I read that some constructs of Python are more efficient because they are compiled in C.
That's not true.
First off, there is nothing in the specification of the Python language that requires that certain functions have to be implemented in a certain language. A Python implementor can choose to implement any function and language construct anyway he wants. For example, in Jython, those functions are implemented in Java, not in C. In IronPython, they are implemented in C#. In PyPy, they might be implemented in RPython or just in Python. In Pynie, they are probably implemented in Python.
Seondly, there is nothing in the specification of the C language that says that it must be compiled. There are interpreters for C.
Thirdly, just because it is in C doesn't mean it's fast. There are C compilers out there which produce really terrible code, and there are pretty fast Python implementations.
And fourth, even if the function implemented in C is blazingly fast, that doesn't necessarily translate into faster execution speed of the overall program. Optimizations typically don't work across languages. For example, the optimizer can't inline the call to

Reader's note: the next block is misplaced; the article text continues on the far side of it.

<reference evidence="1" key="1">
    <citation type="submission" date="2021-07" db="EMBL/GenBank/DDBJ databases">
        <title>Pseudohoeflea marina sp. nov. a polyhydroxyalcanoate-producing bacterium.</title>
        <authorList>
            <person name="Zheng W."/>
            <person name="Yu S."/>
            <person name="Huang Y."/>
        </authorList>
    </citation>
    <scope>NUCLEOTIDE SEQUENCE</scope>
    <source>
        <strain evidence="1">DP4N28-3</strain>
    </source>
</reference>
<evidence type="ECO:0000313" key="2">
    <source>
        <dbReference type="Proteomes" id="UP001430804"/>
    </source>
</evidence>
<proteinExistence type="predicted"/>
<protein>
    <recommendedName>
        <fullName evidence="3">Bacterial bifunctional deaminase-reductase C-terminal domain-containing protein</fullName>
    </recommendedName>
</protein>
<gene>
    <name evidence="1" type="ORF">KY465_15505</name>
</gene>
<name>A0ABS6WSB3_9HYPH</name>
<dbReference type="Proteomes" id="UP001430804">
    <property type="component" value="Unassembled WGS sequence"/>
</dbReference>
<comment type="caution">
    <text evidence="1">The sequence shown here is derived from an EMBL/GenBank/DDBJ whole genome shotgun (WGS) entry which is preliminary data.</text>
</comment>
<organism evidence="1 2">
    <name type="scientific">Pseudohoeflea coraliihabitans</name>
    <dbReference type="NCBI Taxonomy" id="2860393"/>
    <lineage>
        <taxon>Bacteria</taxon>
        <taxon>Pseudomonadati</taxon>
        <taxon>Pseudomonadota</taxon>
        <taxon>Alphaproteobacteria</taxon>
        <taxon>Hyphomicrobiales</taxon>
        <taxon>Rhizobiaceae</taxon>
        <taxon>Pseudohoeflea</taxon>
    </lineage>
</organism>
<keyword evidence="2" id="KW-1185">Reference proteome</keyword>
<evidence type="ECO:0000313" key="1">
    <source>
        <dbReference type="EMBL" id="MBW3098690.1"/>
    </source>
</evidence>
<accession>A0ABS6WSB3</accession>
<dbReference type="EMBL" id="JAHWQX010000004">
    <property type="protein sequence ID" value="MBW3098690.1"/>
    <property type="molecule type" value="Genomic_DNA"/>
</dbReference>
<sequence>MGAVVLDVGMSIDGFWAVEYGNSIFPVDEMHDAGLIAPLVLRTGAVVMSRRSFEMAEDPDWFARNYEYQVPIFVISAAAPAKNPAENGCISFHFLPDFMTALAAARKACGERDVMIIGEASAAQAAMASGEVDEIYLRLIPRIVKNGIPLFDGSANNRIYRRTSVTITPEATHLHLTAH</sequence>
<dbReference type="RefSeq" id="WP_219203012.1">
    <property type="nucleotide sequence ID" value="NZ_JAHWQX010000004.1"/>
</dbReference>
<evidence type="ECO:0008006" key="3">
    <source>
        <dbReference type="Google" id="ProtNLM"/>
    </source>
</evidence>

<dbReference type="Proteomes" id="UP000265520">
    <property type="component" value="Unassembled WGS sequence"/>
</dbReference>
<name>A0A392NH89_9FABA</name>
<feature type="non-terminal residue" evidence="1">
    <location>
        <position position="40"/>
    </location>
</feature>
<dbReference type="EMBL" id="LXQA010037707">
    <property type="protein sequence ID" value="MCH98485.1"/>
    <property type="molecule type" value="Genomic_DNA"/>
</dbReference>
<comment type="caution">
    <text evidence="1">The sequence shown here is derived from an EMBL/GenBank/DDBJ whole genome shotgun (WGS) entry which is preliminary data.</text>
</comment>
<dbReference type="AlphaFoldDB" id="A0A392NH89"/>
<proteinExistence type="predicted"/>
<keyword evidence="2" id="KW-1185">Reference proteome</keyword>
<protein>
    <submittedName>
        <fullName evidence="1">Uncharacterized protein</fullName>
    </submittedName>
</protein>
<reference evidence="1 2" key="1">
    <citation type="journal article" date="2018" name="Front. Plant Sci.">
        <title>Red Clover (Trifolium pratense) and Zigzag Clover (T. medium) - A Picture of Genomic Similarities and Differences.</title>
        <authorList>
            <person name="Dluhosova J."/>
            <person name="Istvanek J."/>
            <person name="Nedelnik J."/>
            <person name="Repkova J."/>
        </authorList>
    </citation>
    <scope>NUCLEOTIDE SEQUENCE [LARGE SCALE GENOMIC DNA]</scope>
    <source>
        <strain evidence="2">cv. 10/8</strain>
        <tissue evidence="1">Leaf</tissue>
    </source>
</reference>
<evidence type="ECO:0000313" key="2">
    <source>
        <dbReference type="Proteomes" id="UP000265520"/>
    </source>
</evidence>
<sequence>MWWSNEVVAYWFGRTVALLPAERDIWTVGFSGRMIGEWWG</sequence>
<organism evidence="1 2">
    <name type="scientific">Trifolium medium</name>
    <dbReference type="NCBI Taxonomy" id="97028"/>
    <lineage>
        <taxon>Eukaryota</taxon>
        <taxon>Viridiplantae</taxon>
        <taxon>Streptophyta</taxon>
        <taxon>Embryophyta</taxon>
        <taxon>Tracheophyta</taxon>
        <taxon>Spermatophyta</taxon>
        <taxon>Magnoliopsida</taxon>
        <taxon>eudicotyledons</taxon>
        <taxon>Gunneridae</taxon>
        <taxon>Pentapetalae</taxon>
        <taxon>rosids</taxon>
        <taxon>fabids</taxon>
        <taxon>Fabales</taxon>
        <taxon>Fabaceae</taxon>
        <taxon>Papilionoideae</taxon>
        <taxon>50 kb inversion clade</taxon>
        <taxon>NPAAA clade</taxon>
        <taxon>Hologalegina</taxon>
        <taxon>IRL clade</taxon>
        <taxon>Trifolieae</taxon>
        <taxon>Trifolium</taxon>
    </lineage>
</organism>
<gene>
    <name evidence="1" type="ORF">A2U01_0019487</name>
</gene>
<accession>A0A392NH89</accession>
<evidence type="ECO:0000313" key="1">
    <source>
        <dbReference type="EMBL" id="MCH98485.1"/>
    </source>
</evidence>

map into your program, because your program is written in Python but
map is written in C. But inlining is pretty much the foundation of all optimizations, because inlining (and loop unrolling) give nice long straight paths of code without branches or calls, which is what optimizers love.
It's generally interpreted,
Actually, all currently existing Python implementations always compile Python code, they never interpret it.
Why not just compile the whole thing?
That's a good question! Writing everything in the same language has many advantages, some of which I outlined above. (Another one is that it's easier to find collaborators who know one language than two.)
If everything is written in the same language, then performance improvements to that language get multiplied throughout the whole system. If everything is written in C, then making the Python 10 times faster isn't going to speed up your program much, because most of the code isn't Python. Sure, the code you wrote is running 10 times faster, but that code mostly consists of calls to C functions which have the same speed as before.
But if everything is written in Python, then making Python faster will have a ripple effect: the primitive types get faster, the datastructures built on top of those primitive types get faster, the algorithms using those datastructures get faster, the modules using those algorithms get faster and so on.